Jealousy, greed, and deception are all characteristics of evil and have been since the beginning of time. Because of the behavior of those who spitefully use these traits in wickedness, they have been known to cause countless tribulations. Kingdoms have fallen, alliances broken, families divided, and even some friendships couldn’t survive the stranglehold of these evils. In F. Scott Fitzgerald’s The Great Gatsby, all of these personalities play a huge part in making for a superb American novel. Jealousy appears in its most common form. It’s the classic showdown featuring two men wanting the same woman. Even though Daisy is taken, Gatsby is determined to make her his companion. Every time he sees Daisy, or how it’s symbolized “his dream”, it’s a mix of emotions. Its pleasure in that he enjoys everything that she represents: wealth, beauty, power, and an image of happiness. Its pain in that he realizes the true reality that he and Daisy are apart. Not only were he and Daisy not an item, but to add insult to injury she broke her promise she had made to him before he left for the war five years before.
Greed comes into play when Gatsby becomes unsatisfied with lavish lifestyle. His unquenchable desire for the “American dream” despite his already outstanding reputation. He has become so obsessed with the image he wants to portray, that he loses sight of what’s really important. It reappears when Tom, Daisy’s husband, begins an affair with Myrtle. This brings to the forefront another dilemma. The fact the Tom wasn’t satisfied enough with his marriage, he had to go and find another woman to make himself happy. Not thinking of how Daisy felt and how hurt she would be if she ever found out.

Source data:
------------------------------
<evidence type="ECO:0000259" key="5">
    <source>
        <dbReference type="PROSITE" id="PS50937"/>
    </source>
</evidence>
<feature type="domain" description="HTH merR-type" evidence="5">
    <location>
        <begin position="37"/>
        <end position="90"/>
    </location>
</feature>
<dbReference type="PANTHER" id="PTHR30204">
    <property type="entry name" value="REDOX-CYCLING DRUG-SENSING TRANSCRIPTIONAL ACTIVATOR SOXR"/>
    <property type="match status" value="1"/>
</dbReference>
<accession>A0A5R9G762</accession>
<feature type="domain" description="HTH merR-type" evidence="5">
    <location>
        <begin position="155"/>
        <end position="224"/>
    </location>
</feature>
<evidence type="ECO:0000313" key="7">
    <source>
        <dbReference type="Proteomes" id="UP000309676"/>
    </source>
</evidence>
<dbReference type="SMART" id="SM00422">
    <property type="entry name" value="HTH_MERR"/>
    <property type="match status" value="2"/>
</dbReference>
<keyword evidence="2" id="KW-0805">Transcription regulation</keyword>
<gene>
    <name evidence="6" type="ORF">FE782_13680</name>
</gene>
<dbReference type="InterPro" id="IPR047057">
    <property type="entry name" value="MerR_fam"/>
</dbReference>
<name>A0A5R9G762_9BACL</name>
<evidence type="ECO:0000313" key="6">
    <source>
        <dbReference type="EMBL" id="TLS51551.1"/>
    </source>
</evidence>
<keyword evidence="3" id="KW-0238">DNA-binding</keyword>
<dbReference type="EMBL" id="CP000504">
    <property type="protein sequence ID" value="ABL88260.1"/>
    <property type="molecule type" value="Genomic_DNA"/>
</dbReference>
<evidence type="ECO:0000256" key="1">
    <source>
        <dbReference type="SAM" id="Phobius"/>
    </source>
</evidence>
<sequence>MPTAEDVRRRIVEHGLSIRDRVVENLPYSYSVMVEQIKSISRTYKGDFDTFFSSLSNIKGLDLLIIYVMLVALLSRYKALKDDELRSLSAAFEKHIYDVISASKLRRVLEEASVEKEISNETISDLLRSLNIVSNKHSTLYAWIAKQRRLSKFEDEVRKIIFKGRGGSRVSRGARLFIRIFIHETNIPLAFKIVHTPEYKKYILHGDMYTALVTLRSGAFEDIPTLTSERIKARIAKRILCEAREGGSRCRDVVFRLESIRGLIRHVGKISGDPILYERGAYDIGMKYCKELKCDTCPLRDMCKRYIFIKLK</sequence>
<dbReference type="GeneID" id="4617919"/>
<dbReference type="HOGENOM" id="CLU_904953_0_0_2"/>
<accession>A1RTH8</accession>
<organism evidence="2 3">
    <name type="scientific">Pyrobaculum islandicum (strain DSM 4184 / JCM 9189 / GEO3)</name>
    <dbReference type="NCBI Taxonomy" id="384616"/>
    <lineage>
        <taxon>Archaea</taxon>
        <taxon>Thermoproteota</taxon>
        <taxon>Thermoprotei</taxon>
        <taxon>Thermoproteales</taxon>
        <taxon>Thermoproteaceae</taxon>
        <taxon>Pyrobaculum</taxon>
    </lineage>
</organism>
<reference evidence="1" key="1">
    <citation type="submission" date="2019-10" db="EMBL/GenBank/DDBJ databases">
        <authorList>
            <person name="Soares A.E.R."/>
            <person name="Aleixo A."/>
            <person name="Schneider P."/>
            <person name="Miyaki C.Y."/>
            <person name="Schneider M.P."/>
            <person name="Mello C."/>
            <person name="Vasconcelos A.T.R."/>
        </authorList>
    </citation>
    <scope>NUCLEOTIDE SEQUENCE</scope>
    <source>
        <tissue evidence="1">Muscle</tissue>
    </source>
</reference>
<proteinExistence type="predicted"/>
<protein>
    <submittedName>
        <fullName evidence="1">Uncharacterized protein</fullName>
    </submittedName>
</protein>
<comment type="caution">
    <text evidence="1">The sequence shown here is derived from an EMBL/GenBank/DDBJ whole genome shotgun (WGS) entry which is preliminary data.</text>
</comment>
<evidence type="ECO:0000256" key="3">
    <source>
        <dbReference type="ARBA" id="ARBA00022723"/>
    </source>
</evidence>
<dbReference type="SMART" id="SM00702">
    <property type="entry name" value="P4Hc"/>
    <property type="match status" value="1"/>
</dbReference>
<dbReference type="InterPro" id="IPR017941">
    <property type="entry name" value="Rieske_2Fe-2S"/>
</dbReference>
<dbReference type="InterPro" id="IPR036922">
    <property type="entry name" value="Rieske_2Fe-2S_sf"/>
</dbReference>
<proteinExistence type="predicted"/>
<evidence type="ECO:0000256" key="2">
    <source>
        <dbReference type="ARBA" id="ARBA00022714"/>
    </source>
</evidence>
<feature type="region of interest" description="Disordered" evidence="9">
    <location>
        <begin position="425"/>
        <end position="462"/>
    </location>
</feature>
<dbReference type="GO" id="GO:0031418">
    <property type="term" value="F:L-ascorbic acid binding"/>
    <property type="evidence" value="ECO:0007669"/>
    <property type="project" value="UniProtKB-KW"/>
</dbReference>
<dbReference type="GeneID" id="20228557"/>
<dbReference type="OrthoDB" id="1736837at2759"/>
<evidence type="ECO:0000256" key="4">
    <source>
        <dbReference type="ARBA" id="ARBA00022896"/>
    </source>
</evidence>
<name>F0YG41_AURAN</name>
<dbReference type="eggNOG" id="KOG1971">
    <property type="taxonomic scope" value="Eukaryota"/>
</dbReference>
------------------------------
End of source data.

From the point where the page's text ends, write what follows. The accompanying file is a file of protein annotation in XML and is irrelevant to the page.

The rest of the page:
Deception rears its ugly head when Tom becomes jealous of the relationship that begins forming between Gatsby and Daisy. To Tom the “old flame seems to be rekindling” and there seems to be nothing he can do about it. Then, suddenly there’s an accident involving Myrtle, the woman...
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